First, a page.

Think of design like parkour: Paola Antonelli, director of the Museum of Modern Art in New York, who riffed on design theory and revealed she once had her heart set on becoming an astronaut.

Thinking the unthinkable: My panel with Peter W. Singer and Dave Anthony, Zero Day: What Will Be The Weapons Of World War Three?, brought a different perspective to the event and broached a subject a lot of people don’t regularly consider — but should in the tech and creative community. “While I sincerely hope that we never need to serious contemplate these questions, but it was a refreshing break from the standard SX content,” wrote an executive from The Royals, an ad agency. Indeed, that was one of our aims. ExtremeTech also covered the talk, noting the tradeoffs advanced nations face with their military and strategic reliance on technology.

 

Breaking Through The Fog

Nobody else is awake in the house. Why would they be?

I’d say this is my time, but it’s really not. The hours between five and seven in the morning belong to others: The fictional Marines, soldiers, sailors and security contractors of the future whom I struggle to give the lives they deserve; the people counting on my professional writing in the “real world” of defense and security analysis; my co-writer on the biggest professional gambit I’ve ever undertaken: a novel about the next world war.

Before I am fully awake, the keyboard keys rattle and shake in their metal bed beneath my cold fingertips. Whether those sentences that come out in three-to-four-second bursts are any good or not is less important. The most important part of this moment is the act of sitting down in the dark to get to work. Each character, word and paragraph is an incremental victory in a larger set-piece struggle that occurs every time I open my laptop before dawn.

If it’s a good day, there are creative breakthroughs. Big ones. It’s predictable, because for me the earliest hours of the day are almost always the most creative. Those breakthroughs come from the routine and practiced approach that respects an artistic tradition of early-morning productivity.

Read more at War On The Rocks.

What Will Be The Weapons Of World War III?

I’ve been to auto shows in Detroit and air shows in Paris, but SXSW Interactive in Austin is a first. I’ll be heading there this weekend to talk Saturday afternoon about the fiction and non-fiction work I’ve been doing around the future of warfare. The talk will draw heavily from my work with Peter W. Singer on Ghost Fleet, our novel that comes out in June.  We’ll focus on technology, but also how to go about creating alternative futures that have a foundation rooted in today’s realities. The conference is a great chance to talk to leading innovators, designers and thinkers about the future of defense and security — and the role the latest inventions and creations will play.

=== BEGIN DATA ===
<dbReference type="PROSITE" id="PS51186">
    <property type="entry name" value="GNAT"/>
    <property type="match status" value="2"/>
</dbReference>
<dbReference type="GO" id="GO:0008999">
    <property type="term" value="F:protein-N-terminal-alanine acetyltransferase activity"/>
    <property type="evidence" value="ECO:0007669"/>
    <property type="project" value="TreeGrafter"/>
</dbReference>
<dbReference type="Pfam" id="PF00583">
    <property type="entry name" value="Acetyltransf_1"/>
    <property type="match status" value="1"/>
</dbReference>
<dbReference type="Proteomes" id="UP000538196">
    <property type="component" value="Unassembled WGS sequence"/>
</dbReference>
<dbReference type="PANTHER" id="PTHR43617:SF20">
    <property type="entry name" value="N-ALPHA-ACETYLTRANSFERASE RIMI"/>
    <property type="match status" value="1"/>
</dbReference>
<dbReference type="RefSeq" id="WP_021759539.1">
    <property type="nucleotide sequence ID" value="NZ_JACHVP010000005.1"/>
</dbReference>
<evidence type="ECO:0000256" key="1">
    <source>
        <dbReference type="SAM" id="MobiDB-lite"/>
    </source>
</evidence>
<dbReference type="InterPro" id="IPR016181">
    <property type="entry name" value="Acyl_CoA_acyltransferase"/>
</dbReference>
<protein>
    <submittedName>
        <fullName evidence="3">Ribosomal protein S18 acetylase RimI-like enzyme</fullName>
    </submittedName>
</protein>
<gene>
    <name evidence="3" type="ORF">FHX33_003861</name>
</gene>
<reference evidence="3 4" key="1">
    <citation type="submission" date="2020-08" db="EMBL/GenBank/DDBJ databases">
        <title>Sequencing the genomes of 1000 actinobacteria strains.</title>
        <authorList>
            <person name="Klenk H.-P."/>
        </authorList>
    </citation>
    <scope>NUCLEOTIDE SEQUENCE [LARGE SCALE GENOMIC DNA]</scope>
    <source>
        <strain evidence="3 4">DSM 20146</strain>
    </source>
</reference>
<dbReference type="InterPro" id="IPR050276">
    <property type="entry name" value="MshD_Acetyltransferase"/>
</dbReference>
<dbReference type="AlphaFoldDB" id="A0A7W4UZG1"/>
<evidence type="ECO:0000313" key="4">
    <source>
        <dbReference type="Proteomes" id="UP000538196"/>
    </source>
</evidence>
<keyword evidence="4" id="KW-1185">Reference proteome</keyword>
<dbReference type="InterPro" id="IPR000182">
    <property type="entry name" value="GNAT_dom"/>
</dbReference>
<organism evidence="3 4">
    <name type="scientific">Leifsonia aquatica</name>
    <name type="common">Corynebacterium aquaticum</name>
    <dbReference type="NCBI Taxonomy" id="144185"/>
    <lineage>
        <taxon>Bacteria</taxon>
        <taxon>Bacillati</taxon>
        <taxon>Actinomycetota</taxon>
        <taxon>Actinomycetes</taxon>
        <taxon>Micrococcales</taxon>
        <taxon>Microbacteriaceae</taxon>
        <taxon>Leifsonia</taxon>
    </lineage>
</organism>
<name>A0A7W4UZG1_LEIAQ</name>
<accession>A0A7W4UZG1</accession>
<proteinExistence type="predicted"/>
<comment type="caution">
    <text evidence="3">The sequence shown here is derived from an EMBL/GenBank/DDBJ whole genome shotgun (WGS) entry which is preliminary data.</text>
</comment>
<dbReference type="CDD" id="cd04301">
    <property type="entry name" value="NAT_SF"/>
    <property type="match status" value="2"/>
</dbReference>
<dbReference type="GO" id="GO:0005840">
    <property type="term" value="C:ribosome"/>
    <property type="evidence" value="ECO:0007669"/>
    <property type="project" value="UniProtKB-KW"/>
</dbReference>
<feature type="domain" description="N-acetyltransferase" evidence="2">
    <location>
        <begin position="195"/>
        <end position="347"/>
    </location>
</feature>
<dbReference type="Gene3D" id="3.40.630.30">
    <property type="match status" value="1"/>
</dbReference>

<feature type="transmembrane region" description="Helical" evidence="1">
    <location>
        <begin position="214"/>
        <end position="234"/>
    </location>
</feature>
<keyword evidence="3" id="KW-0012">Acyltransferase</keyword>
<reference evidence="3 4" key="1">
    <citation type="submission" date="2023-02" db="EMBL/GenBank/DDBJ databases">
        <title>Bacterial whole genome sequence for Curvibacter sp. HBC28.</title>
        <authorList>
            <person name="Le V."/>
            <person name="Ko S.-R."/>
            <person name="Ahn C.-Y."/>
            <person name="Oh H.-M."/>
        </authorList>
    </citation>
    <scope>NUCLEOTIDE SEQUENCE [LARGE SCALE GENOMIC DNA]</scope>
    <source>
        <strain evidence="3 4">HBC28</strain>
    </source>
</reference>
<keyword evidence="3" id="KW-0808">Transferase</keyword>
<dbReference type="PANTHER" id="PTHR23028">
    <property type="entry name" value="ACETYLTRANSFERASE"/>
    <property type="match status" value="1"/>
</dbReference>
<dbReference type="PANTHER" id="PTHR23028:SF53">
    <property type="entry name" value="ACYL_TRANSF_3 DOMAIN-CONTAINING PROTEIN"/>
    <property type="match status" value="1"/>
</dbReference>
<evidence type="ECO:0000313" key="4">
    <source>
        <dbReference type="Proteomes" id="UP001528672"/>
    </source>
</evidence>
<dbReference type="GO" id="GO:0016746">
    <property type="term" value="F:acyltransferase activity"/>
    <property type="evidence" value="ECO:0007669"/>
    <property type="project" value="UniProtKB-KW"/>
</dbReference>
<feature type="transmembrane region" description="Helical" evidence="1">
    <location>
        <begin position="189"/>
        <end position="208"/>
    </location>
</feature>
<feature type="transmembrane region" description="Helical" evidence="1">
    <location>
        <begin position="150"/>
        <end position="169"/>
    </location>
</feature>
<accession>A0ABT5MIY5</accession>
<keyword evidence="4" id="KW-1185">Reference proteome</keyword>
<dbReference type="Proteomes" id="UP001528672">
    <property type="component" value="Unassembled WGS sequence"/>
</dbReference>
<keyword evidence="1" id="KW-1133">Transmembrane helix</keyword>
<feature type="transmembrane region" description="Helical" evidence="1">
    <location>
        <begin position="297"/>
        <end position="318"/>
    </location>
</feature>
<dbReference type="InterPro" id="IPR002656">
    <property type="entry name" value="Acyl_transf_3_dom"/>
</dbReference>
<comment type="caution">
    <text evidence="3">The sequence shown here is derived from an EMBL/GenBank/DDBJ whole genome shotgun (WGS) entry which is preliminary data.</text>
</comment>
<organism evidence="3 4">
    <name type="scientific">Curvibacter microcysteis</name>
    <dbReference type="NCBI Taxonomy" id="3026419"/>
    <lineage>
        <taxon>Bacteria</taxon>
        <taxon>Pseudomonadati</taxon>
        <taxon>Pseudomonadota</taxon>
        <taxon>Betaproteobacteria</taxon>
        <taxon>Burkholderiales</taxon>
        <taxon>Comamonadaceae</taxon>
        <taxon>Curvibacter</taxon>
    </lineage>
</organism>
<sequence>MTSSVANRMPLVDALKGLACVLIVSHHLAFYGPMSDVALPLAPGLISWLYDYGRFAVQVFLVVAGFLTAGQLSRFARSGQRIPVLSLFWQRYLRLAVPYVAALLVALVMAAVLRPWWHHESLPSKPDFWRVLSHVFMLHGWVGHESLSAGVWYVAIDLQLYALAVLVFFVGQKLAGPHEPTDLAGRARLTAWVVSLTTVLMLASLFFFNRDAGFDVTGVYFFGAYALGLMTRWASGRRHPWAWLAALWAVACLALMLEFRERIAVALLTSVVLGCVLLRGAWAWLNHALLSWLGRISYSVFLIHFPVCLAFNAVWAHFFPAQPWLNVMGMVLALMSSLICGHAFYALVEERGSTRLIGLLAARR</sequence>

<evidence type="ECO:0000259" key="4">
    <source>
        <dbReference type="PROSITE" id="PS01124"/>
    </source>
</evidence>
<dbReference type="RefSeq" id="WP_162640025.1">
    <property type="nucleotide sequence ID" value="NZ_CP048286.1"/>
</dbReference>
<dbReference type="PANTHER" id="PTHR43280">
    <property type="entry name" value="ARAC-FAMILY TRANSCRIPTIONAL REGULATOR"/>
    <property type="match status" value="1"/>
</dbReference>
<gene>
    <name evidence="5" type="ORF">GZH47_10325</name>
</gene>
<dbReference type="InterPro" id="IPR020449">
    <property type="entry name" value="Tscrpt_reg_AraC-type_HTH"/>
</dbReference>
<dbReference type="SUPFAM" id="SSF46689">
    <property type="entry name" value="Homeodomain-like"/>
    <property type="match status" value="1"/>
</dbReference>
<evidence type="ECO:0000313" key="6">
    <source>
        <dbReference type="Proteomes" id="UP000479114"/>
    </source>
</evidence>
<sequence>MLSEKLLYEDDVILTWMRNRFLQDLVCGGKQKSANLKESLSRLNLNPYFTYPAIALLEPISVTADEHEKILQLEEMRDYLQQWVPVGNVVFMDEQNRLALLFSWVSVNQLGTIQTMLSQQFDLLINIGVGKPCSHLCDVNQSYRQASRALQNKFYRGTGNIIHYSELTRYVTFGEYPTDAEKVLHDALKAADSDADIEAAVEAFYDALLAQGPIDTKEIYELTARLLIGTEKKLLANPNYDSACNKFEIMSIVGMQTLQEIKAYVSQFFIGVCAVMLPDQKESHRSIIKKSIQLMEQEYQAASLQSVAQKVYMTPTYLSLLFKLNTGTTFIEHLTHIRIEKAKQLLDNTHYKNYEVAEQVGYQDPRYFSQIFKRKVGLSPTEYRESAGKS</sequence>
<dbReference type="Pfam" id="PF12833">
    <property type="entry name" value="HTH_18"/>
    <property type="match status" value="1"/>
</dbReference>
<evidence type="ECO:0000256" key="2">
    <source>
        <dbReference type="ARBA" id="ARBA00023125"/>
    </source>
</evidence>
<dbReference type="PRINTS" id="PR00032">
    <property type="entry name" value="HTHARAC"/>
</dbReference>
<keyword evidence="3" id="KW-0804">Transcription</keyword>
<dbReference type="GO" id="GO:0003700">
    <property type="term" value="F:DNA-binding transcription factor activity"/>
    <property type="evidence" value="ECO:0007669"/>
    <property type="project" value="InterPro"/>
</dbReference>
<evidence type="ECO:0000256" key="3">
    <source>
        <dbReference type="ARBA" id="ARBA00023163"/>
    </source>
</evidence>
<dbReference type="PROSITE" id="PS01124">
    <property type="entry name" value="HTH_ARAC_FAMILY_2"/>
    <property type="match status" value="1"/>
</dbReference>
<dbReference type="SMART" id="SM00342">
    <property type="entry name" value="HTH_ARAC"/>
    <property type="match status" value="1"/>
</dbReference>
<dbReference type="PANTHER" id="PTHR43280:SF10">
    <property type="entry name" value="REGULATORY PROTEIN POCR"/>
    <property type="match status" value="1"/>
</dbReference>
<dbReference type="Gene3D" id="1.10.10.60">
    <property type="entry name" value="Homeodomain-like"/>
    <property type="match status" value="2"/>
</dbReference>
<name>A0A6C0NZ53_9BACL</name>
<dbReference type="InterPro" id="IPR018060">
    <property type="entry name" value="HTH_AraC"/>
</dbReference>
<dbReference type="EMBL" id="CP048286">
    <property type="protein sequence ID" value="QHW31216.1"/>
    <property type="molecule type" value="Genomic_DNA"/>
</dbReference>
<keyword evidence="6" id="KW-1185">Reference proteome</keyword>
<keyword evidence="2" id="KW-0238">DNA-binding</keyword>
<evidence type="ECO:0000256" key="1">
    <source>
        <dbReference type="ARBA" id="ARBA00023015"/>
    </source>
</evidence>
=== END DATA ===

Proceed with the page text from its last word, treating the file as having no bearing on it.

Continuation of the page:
Here’s the official blurb on our event Saturday at the Austin Convention Center:
America’s military fought insurgents and terrorists for more than a decade yet tensions between the world’s great powers now make an unthinkable global conflict a real consideration. Take a tour of the high- and low-tech weapons of the next world war with renowned futurist and strategist Peter W. Singer and former Wall Street Journal reporter and defense analyst August Cole. Moderated by Dave Anthony, the acclaimed director of the best-selling Call of Duty games, the discussion will explore the wartime role of Silicon Valley startups, Americans as 21st Century insurgents, how a junkyard hot-rod mindset can save the Air Force and Navy from defeat, the art of zero-gravity combat and the critical role cyber warriors in and out of uniform will play in the next world war’s decisive battles. With unique perspectives informed by the highest levels of defense policy, journalism and entertainment, the panel will go inside the battlefield tech of tomorrow.

Hard enough

We measure ourselves by milestones, but the daily victories over ourselves need to be celebrated too. Little things take big efforts in the pre-dawn morning, whether it’s writing the day’s first words or riding so hard that your lungs have no choice but to invite the freezing air in. This is the work that matters most. It is the foundation of our triumph.

Read my latest piece “The Hardest Hour” at cycling Web site Red Kite Prayer.

Eyes in the boat

You pierce the wall of howling and shouting like passing through a waterfall’s icy rush. Then a moment of cave-like calm is punctuated by the brutal slam of oarlocks. The upriver side of Eliot Bridge appears, a vague mix of flesh, brick and bright light. Again the cheering competes with the pounding of the blood in your ears as you push the thought of a last stroke back with each drive of your legs.

Less than 1000 meters to the finish line.

Less than 100 strokes to go.

By the time a rower on the Head of the Charles racecourse reaches Eliot Bridge their boat has made it through five other bridges and the course’s most difficult turns. They may have pushed past at least one rival crew in a burst of burning lungs and fleeting glory. If not, they will have fended off, or tried to thwart, what feels like a personal attack by another boat trying to pass.

A long rowing race has many difficulties and some of the toughest don’t even involve other boats. The hardest battle each rower faces on a course as storied as the Head of the Charles is an internal one: keeping your eyes in the boat. There is so much to see on that one day, so much training to draw upon and so much to distract yourself from the pain at hand that the self-denial and the control is a perfect metaphor for the focus it takes to do well in the sport.

Heaving chest, with a steadying hand on the gunwale and another curled in pain around the oar handle just a few boat lengths past the finish line, you realize that the discipline it takes to keep from looking out of the boat in a big race is also just like the struggle to focus when you sit down to write. Continue reading

Turning the pages

 

The first draft of my first novel “Without Glory” is done.

What’s in the book? Distilling a story, one you’ve dreamed about writing for a while, down to one sentence is hard. This is what I’m using in my pitch…

“Two brothers, a military contractor and a Navy SEAL, must overcome a rift over their wartime roles after an ambush on the Iranian coast threatens to separate them forever.”

The horseshoes in this photo make me think of the luck I’m trying to make. It’s an image taken near Auburn, Calif., the home town of my protagonists.